I’ve just been out in the Toyota Auris for a week and found it a touch disappointing, I have to confess. I had expected the Auris hatchback to rock my world but instead it just rocked me to sleep. Toyota’s spin doctors would have us believe it’s a true segment buster, just as the Yaris was, but alas it’s not.
It’s a tall, wide hatchback that doesn’t drive badly and is well equipped, but has an overwrought centre control and rather lacklustre plastics. That would be fine if I hadn’t been built up to expect so much more. Sometimes marketing has a way of backfiring, I think. The reason I tell you this is because right after I dropped the Auris back I collected a new Toyota Corolla, which is essentially a booted Auris from an engineering point of view.
The Corolla name might not mean much to most Europeans but in Ireland it’s one of the top sellers, which is why the tenth derivative is being sold here in Ireland (and in Turkey) while the rest of Europe goes without. So what we have here is a saloon version of a car I didn’t care for much to begin with. Great. Here’s the thing, though.
Because the Corolla and Auris share pretty much all of their mechanical components, the Corolla handles just as well as the Auris does –not eye-widening fun, perhaps, but certainly responsive, grippy and well controlled. The engines are shared, too, so while our 97bhp 1.4-litre isn’t going to set any landspeed records it does cope surprisingly well with the saloon’s heavier body. The ride is firm but decently compliant over rough roads and the suspension doesn’t let too much road noise into the cabin, either.
The gearbox is a zillion times better than the old Corolla’s while the brakes are responsive and rather meaty, too. Just a little more steering weight and a touch more throttle steer is all that’s needed to make the Corolla a bit of a laugh, but as it is it’s certainly on a par with, say, the Jetta or Megane saloon. The Corolla’s interior is very similar to that of the Auris but instead of the annoying gear lever ‘bridge’ there’s a proper centre console with usable storage areas. Because this car will be sold in America, too, there are proper cupholders and an armrest storage box so deep you could store a few pizzas in there. It’s not the most exciting interior design in the world but at least it’s well made (with fewer painted plastic surfaces and half-hearted embellishments than the Auris) and utterly painless to use.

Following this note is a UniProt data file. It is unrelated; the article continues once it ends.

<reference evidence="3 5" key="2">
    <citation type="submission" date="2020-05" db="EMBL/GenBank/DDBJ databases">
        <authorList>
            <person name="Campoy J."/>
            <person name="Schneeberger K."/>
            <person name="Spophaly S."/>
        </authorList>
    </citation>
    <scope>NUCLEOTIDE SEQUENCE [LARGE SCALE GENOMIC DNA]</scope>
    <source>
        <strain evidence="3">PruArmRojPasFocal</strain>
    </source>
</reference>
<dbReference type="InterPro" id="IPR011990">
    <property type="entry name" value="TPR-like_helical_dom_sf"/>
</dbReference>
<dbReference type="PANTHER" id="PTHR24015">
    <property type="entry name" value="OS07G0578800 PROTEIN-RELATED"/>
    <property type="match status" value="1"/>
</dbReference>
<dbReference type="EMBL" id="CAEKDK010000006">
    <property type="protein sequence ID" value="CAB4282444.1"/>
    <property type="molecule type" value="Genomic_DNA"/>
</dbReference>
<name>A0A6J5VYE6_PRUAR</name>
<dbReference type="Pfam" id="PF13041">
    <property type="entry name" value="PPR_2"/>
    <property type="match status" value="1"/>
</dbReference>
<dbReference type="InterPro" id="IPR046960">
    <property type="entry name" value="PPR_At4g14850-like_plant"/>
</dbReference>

The driving position and seats are also well up there with the class best, which means front-seat passengers are very well taken care of. However, because of its odd proportions (it has the same wheelbase as the old Corolla) it feels very cramped in the back compared to rivals from Ford or VW. I can’t say the styling does much for me either, but I doubt the featureless flanks and dreary detailing will dissuade many in the long line of prospective buyers. None of the saloons in this market segment are much to look at, to be honest, so why not buy one you know won’t go wrong. You know the best thing about the Corolla, though? The marketing. There’s no spin, no hype. In fact, the Corolla ad just features a picture of the car with some people getting into it, going somewhere to do something. They’re happy because it will start first time. They’re happy because it doesn’t draw unwanted attention. They’re happy because it rides better and is quieter than the old model, and will be worth more than any of its rivals second-hand. Come to think of it, I don’t think I like the marketing anymore. God, they don’t half look smug...
Toyota Corolla 1.4 Strata
Engine 1.4-litre four cylinder 97bhp, 130Nm torque
Transmission: 5-speed manual
Acceleration 0-100km/h 13 seconds
Top speed 170 km/h
Economy 11.7 litres/100km
CO2 Emissions 158 g/km
Boot Capacity 450 litres